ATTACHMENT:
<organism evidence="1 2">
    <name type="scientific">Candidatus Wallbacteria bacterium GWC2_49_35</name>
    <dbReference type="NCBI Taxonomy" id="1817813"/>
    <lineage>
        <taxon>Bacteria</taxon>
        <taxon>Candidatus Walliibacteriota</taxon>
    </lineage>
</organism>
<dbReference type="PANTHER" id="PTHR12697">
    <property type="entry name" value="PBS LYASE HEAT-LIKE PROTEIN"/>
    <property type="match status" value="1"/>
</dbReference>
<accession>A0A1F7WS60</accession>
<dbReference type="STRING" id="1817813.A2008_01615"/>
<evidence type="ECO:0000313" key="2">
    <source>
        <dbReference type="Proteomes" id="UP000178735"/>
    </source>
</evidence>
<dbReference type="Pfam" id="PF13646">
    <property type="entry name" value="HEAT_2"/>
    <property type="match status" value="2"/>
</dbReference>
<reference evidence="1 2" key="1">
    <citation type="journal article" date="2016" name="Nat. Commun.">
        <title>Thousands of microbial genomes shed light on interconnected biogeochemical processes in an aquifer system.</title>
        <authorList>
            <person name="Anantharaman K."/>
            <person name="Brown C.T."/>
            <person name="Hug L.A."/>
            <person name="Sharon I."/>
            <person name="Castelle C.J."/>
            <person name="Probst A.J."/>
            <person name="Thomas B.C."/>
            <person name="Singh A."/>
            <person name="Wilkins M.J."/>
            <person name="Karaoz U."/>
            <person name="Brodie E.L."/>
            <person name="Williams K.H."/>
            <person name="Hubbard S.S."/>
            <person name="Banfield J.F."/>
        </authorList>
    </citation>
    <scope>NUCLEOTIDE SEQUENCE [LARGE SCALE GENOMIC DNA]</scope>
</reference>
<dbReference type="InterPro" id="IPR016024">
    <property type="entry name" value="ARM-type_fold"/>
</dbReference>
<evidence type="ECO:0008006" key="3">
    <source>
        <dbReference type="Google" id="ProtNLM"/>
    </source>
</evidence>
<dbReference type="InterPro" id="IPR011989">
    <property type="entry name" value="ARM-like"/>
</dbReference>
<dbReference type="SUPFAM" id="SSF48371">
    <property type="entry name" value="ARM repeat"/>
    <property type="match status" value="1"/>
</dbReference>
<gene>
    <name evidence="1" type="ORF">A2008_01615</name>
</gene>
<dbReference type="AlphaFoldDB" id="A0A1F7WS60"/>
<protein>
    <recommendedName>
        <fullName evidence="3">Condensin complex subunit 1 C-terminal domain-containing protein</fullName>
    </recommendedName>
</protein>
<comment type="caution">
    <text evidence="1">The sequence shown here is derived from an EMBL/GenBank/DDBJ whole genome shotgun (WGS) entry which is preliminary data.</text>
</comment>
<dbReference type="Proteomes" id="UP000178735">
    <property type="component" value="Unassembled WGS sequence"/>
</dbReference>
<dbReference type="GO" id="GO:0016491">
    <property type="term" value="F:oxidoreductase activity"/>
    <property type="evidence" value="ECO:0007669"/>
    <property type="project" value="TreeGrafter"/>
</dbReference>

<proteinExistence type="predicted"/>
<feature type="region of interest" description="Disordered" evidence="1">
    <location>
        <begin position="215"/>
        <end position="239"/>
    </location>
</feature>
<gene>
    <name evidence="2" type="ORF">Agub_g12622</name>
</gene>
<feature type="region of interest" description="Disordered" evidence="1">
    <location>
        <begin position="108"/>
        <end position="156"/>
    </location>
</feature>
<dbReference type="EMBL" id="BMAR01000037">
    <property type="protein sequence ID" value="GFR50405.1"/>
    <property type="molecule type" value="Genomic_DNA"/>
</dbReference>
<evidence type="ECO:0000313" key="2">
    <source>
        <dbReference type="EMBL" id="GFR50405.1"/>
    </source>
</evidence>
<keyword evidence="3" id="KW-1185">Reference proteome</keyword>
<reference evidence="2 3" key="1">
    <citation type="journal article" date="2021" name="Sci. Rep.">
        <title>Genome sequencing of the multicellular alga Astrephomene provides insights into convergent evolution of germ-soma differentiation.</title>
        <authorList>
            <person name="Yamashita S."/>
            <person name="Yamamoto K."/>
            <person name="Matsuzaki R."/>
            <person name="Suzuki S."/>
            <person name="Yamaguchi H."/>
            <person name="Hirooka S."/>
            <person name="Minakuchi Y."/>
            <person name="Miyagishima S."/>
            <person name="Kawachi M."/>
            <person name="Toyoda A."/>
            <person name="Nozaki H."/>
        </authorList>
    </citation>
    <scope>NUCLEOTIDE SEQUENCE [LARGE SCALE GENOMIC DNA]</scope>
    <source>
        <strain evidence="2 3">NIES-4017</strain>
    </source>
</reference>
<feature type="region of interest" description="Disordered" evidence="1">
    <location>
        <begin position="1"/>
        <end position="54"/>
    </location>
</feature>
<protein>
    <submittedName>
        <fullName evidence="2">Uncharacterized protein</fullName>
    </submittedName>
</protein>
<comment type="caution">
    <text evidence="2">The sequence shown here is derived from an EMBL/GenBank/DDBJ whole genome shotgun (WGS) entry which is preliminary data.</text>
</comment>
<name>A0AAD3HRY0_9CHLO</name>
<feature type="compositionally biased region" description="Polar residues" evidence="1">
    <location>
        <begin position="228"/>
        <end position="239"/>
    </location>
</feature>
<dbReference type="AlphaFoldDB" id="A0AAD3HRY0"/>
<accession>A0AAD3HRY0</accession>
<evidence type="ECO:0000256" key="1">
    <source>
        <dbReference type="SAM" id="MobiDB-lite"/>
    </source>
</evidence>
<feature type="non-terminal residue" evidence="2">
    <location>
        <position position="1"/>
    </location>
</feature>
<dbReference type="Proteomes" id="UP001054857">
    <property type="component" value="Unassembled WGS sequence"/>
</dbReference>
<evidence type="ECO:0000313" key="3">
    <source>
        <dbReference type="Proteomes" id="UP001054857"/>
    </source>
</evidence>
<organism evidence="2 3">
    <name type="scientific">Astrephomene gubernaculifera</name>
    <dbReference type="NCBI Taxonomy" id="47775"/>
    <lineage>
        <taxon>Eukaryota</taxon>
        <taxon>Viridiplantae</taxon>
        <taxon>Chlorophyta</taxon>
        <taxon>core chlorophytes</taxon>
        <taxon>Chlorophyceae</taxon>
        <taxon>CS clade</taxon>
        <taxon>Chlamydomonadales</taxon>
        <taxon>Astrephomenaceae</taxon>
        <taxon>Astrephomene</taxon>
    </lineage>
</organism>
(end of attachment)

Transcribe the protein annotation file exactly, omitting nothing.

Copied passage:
<organism evidence="1 2">
    <name type="scientific">Candidatus Wallbacteria bacterium GWC2_49_35</name>
    <dbReference type="NCBI Taxonomy" id="1817813"/>
    <lineage>
        <taxon>Bacteria</taxon>
        <taxon>Candidatus Walliibacteriota</taxon>
    </lineage>
</organism>
<dbReference type="PANTHER" id="PTHR12697">
    <property type="entry name" value="PBS LYASE HEAT-LIKE PROTEIN"/>
    <property type="match status" value="1"/>
</dbReference>
<accession>A0A1F7WS60</accession>
<dbReference type="STRING" id="1817813.A2008_01615"/>
<evidence type="ECO:0000313" key="2">
    <source>
        <dbReference type="Proteomes" id="UP000178735"/>
    </source>
</evidence>
<dbReference type="Pfam" id="PF13646">
    <property type="entry name" value="HEAT_2"/>
    <property type="match status" value="2"/>
</dbReference>
<reference evidence="1 2" key="1">
    <citation type="journal article" date="2016" name="Nat. Commun.">
        <title>Thousands of microbial genomes shed light on interconnected biogeochemical processes in an aquifer system.</title>
        <authorList>
            <person name="Anantharaman K."/>
            <person name="Brown C.T."/>
            <person name="Hug L.A."/>
            <person name="Sharon I."/>
            <person name="Castelle C.J."/>
            <person name="Probst A.J."/>
            <person name="Thomas B.C."/>
            <person name="Singh A."/>
            <person name="Wilkins M.J."/>
            <person name="Karaoz U."/>
            <person name="Brodie E.L."/>
            <person name="Williams K.H."/>
            <person name="Hubbard S.S."/>
            <person name="Banfield J.F."/>
        </authorList>
    </citation>
    <scope>NUCLEOTIDE SEQUENCE [LARGE SCALE GENOMIC DNA]</scope>
</reference>
<dbReference type="InterPro" id="IPR016024">
    <property type="entry name" value="ARM-type_fold"/>
</dbReference>
<evidence type="ECO:0008006" key="3">
    <source>
        <dbReference type="Google" id="ProtNLM"/>
    </source>
</evidence>
<dbReference type="InterPro" id="IPR011989">
    <property type="entry name" value="ARM-like"/>
</dbReference>
<dbReference type="SUPFAM" id="SSF48371">
    <property type="entry name" value="ARM repeat"/>
    <property type="match status" value="1"/>
</dbReference>
<gene>
    <name evidence="1" type="ORF">A2008_01615</name>
</gene>
<dbReference type="AlphaFoldDB" id="A0A1F7WS60"/>
<protein>
    <recommendedName>
        <fullName evidence="3">Condensin complex subunit 1 C-terminal domain-containing protein</fullName>
    </recommendedName>
</protein>
<comment type="caution">
    <text evidence="1">The sequence shown here is derived from an EMBL/GenBank/DDBJ whole genome shotgun (WGS) entry which is preliminary data.</text>
</comment>
<dbReference type="Proteomes" id="UP000178735">
    <property type="component" value="Unassembled WGS sequence"/>
</dbReference>
<dbReference type="GO" id="GO:0016491">
    <property type="term" value="F:oxidoreductase activity"/>
    <property type="evidence" value="ECO:0007669"/>
    <property type="project" value="TreeGrafter"/>
</dbReference>

<proteinExistence type="predicted"/>
<feature type="region of interest" description="Disordered" evidence="1">
    <location>
        <begin position="215"/>
        <end position="239"/>
    </location>
</feature>
<gene>
    <name evidence="2" type="ORF">Agub_g12622</name>
</gene>
<feature type="region of interest" description="Disordered" evidence="1">
    <location>
        <begin position="108"/>
        <end position="156"/>
    </location>
</feature>
<dbReference type="EMBL" id="BMAR01000037">
    <property type="protein sequence ID" value="GFR50405.1"/>
    <property type="molecule type" value="Genomic_DNA"/>
</dbReference>
<evidence type="ECO:0000313" key="2">
    <source>
        <dbReference type="EMBL" id="GFR50405.1"/>
    </source>
</evidence>
<keyword evidence="3" id="KW-1185">Reference proteome</keyword>
<reference evidence="2 3" key="1">
    <citation type="journal article" date="2021" name="Sci. Rep.">
        <title>Genome sequencing of the multicellular alga Astrephomene provides insights into convergent evolution of germ-soma differentiation.</title>
        <authorList>
            <person name="Yamashita S."/>
            <person name="Yamamoto K."/>
            <person name="Matsuzaki R."/>
            <person name="Suzuki S."/>
            <person name="Yamaguchi H."/>
            <person name="Hirooka S."/>
            <person name="Minakuchi Y."/>
            <person name="Miyagishima S."/>
            <person name="Kawachi M."/>
            <person name="Toyoda A."/>
            <person name="Nozaki H."/>
        </authorList>
    </citation>
    <scope>NUCLEOTIDE SEQUENCE [LARGE SCALE GENOMIC DNA]</scope>
    <source>
        <strain evidence="2 3">NIES-4017</strain>
    </source>
</reference>
<feature type="region of interest" description="Disordered" evidence="1">
    <location>
        <begin position="1"/>
        <end position="54"/>
    </location>
</feature>
<protein>
    <submittedName>
        <fullName evidence="2">Uncharacterized protein</fullName>
    </submittedName>
</protein>
<comment type="caution">
    <text evidence="2">The sequence shown here is derived from an EMBL/GenBank/DDBJ whole genome shotgun (WGS) entry which is preliminary data.</text>
</comment>
<name>A0AAD3HRY0_9CHLO</name>
<feature type="compositionally biased region" description="Polar residues" evidence="1">
    <location>
        <begin position="228"/>
        <end position="239"/>
    </location>
</feature>
<dbReference type="AlphaFoldDB" id="A0AAD3HRY0"/>
<accession>A0AAD3HRY0</accession>
<evidence type="ECO:0000256" key="1">
    <source>
        <dbReference type="SAM" id="MobiDB-lite"/>
    </source>
</evidence>
<feature type="non-terminal residue" evidence="2">
    <location>
        <position position="1"/>
    </location>
</feature>
<dbReference type="Proteomes" id="UP001054857">
    <property type="component" value="Unassembled WGS sequence"/>
</dbReference>
<evidence type="ECO:0000313" key="3">
    <source>
        <dbReference type="Proteomes" id="UP001054857"/>
    </source>
</evidence>
<organism evidence="2 3">
    <name type="scientific">Astrephomene gubernaculifera</name>
    <dbReference type="NCBI Taxonomy" id="47775"/>
    <lineage>
        <taxon>Eukaryota</taxon>
        <taxon>Viridiplantae</taxon>
        <taxon>Chlorophyta</taxon>
        <taxon>core chlorophytes</taxon>
        <taxon>Chlorophyceae</taxon>
        <taxon>CS clade</taxon>
        <taxon>Chlamydomonadales</taxon>
        <taxon>Astrephomenaceae</taxon>
        <taxon>Astrephomene</taxon>
    </lineage>
</organism>